Contact Us
Privacy Policy


Launch Vehicles
Zero Gravity


Armadillo Aerospace
Benson Dream Chaser
Bigelow Sundancer
Blue Origin Project
CSI Lunar Express
EADS Astrium
Rocketplane XP
Scaled Composites
- SpaceShipOne
- SpaceShipTwo
- SpaceShipThree

Space Adventures
Spacefleet SF-01
SpaceX Falcon 1
SpaceX Falcon 9
Starchaser Thunderstar
Virgin Galactic
XCOR Xerus


Dennis Tito
Mark Shuttleworth
Greg Olsen
Anousheh Ansari
Charles Simonyi
Guy Laliberte
John Glenn

SPACE Enthusiasts

My Trip In Space


PlanetSpace Canadian Arrow

The Canadian Arrow by PlanetSpace Corporation is based upon the V2 rocket and is the first Canadian company to develop a vehicle dedicated towards the space tourism industry. Based in Ontario, PlanetSpace not only sees a future in hauling up space tourists, but also is interested in initiating the extreme sports of space diving.

Canadian Arrow

Never accomplished before, the Canadian Arrow will be bringing brave souls to the edge of suborbital space and then releasing them from their capsule where they will jump and parachute safely back to earth.

The Canadian Arrow is a 54-foot long, three-person rocket that will hit suborbital heights and has two stages with an escape system. The first stage of the craft makes up the majority of the rocket at 33.5 feet long. It has four fins that lend to aerodynamic stability on the base of the rocket.

The Canadian Arrow can be steered by using graphite jet vanes and flaps on the fins that will turn the vehicle in the needed direction. The second stage of the vehicle is where the passengers will be. It is 20 feet long and has four JATO rocket engines to add to propulsion.

These can be fired at any time, even when on the launch pad for an abort. This stage has a reentry ballute as well as three parachutes. The ballute, (like a large balloon), slows down the passenger cabin and stabilizes it at the same time. The parachutes will slow the cabin down to just 26 feet per second, which will allow the cabin to splashdown safely.

When it is launch day, the Canadian Arrow will get to the launch site about 4 hours before the launch time. The rocket will be checked out and pre-launch set-up will commence. About 30 minutes prior to the launch, the passengers will enter the cabin and get set up inside.

After being fueled with alcohol and liquid oxygen (cryogenically cooled), the Canadian Arrow will then launch at the proposed launch time. The first stage of the rocket will burn for about a minute before exhausting all of the fuel.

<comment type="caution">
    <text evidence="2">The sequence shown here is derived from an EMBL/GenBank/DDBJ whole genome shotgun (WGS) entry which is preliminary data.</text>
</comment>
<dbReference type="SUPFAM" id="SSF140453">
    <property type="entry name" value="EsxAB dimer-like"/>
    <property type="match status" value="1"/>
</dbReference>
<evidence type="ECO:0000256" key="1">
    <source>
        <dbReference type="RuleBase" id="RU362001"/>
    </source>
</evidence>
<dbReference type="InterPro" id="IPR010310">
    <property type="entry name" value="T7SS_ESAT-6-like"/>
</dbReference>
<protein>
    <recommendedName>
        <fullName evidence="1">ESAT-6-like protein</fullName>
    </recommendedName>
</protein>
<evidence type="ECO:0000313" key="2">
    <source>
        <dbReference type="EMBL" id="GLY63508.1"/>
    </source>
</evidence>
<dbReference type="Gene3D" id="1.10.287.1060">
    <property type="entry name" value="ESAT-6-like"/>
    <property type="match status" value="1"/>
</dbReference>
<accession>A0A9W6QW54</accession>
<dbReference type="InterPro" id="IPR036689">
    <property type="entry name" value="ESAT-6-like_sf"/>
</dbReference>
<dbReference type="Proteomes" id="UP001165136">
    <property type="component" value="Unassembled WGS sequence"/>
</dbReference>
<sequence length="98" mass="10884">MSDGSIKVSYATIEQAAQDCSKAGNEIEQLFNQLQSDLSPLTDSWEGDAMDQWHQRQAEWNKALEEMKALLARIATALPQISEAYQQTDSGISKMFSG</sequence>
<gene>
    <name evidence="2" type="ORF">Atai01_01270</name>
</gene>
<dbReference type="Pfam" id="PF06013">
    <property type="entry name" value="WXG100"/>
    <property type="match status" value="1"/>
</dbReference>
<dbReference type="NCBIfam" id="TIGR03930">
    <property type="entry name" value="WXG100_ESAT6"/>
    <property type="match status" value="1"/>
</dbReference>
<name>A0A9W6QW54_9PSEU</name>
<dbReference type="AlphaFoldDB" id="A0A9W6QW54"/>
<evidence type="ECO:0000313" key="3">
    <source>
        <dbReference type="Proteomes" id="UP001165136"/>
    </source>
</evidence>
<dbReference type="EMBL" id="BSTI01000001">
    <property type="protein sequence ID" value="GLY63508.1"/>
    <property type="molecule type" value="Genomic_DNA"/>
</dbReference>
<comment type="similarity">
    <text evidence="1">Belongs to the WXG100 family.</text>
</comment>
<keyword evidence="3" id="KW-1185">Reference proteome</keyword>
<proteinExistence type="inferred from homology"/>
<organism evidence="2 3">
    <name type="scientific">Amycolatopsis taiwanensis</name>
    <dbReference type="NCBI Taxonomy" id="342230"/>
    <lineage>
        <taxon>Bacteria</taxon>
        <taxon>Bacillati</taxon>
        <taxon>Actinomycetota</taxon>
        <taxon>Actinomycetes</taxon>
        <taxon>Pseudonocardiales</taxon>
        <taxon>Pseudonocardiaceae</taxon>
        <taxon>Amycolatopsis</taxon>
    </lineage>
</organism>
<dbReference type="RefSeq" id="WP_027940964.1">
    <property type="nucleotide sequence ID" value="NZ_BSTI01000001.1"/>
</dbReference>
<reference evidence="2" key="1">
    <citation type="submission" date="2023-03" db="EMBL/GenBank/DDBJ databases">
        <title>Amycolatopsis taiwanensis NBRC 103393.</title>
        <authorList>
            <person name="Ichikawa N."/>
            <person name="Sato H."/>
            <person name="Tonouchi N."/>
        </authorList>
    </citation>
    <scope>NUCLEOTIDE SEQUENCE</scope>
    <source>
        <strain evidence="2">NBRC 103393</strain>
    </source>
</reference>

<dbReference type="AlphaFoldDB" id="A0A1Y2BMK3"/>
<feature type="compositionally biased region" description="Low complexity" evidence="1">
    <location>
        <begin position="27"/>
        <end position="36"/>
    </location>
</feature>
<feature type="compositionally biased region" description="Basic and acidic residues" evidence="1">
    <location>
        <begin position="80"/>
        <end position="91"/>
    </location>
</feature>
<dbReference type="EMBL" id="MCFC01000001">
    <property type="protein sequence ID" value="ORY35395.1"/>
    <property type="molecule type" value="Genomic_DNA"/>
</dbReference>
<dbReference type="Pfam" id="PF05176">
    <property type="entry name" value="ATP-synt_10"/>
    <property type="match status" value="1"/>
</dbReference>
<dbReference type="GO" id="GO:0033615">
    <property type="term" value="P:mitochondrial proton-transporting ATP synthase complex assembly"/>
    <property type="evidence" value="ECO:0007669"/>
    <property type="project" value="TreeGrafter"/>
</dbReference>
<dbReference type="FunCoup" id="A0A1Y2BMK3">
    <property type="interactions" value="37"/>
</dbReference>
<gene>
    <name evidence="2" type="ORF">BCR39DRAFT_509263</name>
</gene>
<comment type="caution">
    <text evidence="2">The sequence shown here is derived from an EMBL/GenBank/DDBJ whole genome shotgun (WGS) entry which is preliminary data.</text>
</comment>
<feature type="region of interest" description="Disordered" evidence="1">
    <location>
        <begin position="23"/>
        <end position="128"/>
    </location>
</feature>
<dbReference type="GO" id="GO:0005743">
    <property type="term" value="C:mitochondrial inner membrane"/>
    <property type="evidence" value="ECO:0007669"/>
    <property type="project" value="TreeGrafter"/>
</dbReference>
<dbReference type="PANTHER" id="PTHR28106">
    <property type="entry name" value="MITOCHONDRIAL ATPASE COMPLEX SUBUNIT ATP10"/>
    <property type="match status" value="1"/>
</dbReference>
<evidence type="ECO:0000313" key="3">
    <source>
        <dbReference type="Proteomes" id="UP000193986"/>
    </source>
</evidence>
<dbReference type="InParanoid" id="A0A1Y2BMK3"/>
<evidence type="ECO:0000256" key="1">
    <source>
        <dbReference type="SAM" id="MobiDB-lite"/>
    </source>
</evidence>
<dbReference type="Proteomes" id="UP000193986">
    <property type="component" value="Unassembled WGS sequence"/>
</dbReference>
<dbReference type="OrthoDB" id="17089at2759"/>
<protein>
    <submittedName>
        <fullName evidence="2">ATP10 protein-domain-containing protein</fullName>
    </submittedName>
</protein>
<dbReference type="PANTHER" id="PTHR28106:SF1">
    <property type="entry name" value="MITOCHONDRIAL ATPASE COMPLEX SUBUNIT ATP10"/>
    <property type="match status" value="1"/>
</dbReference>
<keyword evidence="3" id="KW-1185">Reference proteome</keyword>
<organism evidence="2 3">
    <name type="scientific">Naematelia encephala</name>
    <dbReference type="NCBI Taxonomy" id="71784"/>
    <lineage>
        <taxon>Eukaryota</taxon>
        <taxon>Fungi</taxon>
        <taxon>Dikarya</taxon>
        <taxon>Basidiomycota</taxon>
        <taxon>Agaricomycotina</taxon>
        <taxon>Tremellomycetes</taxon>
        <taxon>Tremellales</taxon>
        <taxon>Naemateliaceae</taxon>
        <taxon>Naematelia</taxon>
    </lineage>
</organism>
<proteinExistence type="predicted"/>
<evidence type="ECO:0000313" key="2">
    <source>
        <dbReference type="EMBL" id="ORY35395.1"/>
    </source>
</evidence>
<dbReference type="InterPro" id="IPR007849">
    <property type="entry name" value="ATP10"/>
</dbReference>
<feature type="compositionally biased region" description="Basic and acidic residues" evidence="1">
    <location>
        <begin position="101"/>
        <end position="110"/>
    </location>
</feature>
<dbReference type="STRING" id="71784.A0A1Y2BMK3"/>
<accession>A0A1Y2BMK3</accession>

At this point, the passengers will feel about 4.5 Gs of acceleration. When the Canadian Arrow is at the very edge of space, the two stages will separate and then second stage will start it's rockets complete the trip of 60 - 70 miles up before it begins it's decent to earth.

As the second stage re-enters the atmosphere, the ballute will slow the passenger cabin until it is released and the three parachutes are released. These will slow the Canadian Arrow to a speed with which it will gently hit the water.

The cabin will then roll over until the hatches are pointed up, due to its low center of gravity. Buoys are then blown up, to make the second a raft in the water the passengers can open the hatch to stand up while they wait for the recovery team to pick them up.

Unlike NASA or other space tourism development companies, PlanetSpace envisions these water landing to be fresh water rather than salt water. Fresh water landing enable the capsule, parachutes and ballute to be cleaned and dried within 24-hours enabling another launch.

PlanetSpace does have an advantage over other budding space tourism companies, however, in that they have signed a joint information sharing agreement with NASA. Under the agreement, NASA will share information to help the Canadian Arrow transport passengers and cargo into low earth orbit.

Interested in a space flight on the Canadian Arrow? PlanetSpace has announced that they will start taking reservations shortly. Start saving now also since the expected price for space tourists will be above the $100,000 mark.

Copyright © 2015 METEORIDES all rights reserved. No content may be used without written permission.